AS TO THE ADMISSIBILITY OF
Application no. 16622/02
by Ali KANAT
The European Court of Human Rights (Third Section), sitting on 28 April 2005 as a Chamber composed of:
Mr B.M. Zupančič, President,
Mr J. Hedigan,
Mr R. Türmen,
Mr C. Bîrsan,
Mrs M. Tsatsa-Nikolovska,
Mr E. Myjer,
Mr David Thór Björgvinsson, judges,
and Mr V. Berger, Section Registrar,
Having regard to the above application lodged on 12 March 2002,
Having deliberated, decides as follows:
The applicant, Mr Ali Kanat, is a Turkish national, who was born in 1967. He is represented before the Court by Ms T. Yüksel, a lawyer practising in Istanbul.
The facts of the case, as submitted by the applicant, may be summarised as follows.
On 11 May 1994 the applicant was arrested by police officers from the Anti-Terrorist Branch of the Istanbul Security Directorate and placed in custody.
On 18 May 1994 he was brought before the public prosecutor of the Istanbul State Security Court, where he denied the charges against him.
On 19 May 1994 the applicant was brought before the investigating judge of the Istanbul State Security Court, where he repudiated the content of his police statement, alleging that it was taken under duress. On the same day the judge ordered that the applicant be placed in detention on remand. The applicant was placed in Bayrampaşa Prison.
On 1 June 1994 the public prosecutor of the Istanbul State Security Court filed an indictment with the same court accusing the applicant of being a member of the PKK. He requested that the applicant be sentenced pursuant to Article 168 § 2 of the Criminal Code and Article 5 of Law No. 3713 (Anti-terror law).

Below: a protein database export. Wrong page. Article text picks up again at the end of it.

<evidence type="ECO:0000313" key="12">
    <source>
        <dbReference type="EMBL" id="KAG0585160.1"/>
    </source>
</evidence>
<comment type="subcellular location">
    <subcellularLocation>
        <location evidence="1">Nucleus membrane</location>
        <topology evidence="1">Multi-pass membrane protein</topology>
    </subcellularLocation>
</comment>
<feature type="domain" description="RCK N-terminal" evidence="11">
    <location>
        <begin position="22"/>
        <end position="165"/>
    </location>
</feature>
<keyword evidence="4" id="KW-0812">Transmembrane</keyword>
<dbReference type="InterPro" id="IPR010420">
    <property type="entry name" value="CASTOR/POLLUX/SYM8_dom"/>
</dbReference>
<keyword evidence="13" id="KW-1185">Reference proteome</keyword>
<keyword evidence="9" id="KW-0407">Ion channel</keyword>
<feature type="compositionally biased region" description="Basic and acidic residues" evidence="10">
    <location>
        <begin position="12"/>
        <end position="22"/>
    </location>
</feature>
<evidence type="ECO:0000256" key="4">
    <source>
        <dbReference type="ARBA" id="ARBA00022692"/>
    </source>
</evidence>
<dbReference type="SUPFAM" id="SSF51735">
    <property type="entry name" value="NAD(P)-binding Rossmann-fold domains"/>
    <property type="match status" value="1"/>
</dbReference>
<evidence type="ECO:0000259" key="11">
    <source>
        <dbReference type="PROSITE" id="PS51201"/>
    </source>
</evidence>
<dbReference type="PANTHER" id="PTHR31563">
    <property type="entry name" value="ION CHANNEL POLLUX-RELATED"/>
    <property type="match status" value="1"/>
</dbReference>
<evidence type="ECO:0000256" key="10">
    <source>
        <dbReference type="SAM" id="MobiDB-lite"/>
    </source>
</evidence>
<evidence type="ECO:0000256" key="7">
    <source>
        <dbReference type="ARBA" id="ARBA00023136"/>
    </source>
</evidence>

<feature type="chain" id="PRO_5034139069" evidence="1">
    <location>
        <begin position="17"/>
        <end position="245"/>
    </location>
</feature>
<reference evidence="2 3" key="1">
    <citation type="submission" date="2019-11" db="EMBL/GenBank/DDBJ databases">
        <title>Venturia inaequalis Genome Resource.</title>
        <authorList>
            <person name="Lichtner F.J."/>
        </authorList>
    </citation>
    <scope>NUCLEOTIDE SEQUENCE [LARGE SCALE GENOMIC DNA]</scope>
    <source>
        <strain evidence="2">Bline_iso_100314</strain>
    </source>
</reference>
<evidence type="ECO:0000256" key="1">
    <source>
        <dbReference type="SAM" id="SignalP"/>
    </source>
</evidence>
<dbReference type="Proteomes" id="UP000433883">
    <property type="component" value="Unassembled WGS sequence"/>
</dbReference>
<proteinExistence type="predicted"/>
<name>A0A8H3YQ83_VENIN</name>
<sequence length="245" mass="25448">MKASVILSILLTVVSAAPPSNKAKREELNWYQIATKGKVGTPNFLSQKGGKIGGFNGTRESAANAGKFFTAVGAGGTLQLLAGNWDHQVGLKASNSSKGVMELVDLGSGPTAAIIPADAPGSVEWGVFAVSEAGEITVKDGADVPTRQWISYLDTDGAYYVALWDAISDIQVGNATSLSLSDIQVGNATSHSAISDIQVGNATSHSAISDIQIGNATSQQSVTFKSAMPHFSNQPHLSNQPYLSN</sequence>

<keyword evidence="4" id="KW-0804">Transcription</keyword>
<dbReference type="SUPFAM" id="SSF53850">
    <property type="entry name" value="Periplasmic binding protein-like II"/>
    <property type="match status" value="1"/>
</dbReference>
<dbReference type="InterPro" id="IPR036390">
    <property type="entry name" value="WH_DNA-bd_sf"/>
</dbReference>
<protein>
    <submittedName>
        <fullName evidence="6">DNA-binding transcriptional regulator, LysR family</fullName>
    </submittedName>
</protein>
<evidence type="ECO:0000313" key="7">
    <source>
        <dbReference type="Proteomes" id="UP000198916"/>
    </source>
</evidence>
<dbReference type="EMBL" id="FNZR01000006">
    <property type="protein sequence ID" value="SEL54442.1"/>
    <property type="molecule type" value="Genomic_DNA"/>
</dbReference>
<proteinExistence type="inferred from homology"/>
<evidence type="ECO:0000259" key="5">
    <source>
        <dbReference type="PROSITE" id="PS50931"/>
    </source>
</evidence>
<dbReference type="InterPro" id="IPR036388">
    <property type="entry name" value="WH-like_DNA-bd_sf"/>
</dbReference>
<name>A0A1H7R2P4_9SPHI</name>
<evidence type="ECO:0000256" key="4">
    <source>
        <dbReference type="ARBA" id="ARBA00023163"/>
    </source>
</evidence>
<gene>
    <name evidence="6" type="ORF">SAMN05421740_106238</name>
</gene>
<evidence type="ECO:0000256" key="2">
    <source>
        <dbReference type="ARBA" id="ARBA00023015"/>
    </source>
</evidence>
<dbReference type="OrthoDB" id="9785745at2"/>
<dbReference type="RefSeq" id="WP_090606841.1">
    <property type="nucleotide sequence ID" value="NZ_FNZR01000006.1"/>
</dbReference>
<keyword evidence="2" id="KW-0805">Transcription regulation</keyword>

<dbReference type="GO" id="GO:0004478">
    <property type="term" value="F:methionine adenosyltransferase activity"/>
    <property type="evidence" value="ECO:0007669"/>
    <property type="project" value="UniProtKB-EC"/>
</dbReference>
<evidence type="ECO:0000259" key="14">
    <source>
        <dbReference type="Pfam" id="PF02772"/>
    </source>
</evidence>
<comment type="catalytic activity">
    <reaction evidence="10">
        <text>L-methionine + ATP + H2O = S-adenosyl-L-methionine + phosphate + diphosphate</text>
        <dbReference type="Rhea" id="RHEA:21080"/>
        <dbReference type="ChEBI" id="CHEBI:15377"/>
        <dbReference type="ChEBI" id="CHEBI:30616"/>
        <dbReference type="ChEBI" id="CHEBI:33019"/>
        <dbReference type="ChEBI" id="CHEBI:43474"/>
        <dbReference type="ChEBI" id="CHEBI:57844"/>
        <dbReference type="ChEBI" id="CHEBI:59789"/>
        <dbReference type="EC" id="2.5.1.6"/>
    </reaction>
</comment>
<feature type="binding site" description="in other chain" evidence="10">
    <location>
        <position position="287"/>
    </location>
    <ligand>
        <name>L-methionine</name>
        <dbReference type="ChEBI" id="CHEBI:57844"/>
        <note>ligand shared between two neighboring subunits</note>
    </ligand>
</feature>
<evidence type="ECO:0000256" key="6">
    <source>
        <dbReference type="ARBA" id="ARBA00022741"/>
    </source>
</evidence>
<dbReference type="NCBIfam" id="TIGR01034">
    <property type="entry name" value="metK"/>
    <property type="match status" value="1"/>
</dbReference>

On 29 July 1994 the applicant was examined by a doctor at the Eyüp Forensic Institute and was issued a medical report. The report found an inguinal direct hernia (kasık fıtığı) on the right inguinal of the applicant, which may have been an outcome of an infirmity of the abdominal region, as well as the result of an external trauma. In the report it was noted that this finding would suffice to prevent the applicant from working for fifteen days and other injuries for five days.
On 1 December 1994 the Istanbul State Security Court took a statement from the applicant at the first hearing. The applicant denied the charges against him and gave the details about the ill-treatment he was allegedly subjected to during the police custody. He stated that after he was arrested by the police officers, he was put in a car; his head was covered with his coat, and he was beaten inside the car. After another two and a half hours' drive, he was forced to lie on the ground face down. Someone stepped on his head and they shot two or three bullets near the left and right side of his head. He was then taken to the Istanbul Security Directorate, where he was stripped naked and suspended from his elbows. Electrics shocks were administered to his toes and to his genitals. He was also beaten on the soles of his feet. At the same hearing, the applicant submitted to the court the report issued by the Eyüp Forensic Institute.
On 8 December 1995 the applicant was transferred from Bayrampaşa Prison to Ümraniye Prison along with some other detainees.
On 29 May 1997 the applicant was convicted by the State Security Court of the offence as charged and was sentenced to twelve years and six months' imprisonment.
On 14 December 1998 the Court of Cassation quashed the applicant's conviction on the ground that the State Security Court delivered its judgment without obtaining a last statement from the applicant.
During the criminal proceedings the applicant made submissions for his release pending trial. The court dismissed the applicant's request on each occasion and ordered that he should remain in detention on remand due to “the nature of the offence, the state of the evidence and the content of the file”.
On 17 April 2001 the State Security Court adhered to its first judgment. It relied on the leaflets and the receipt vouchers of the organisation captured from the applicant's residence, the witnesses' statements, the cartridge clips and guns seized during the investigation.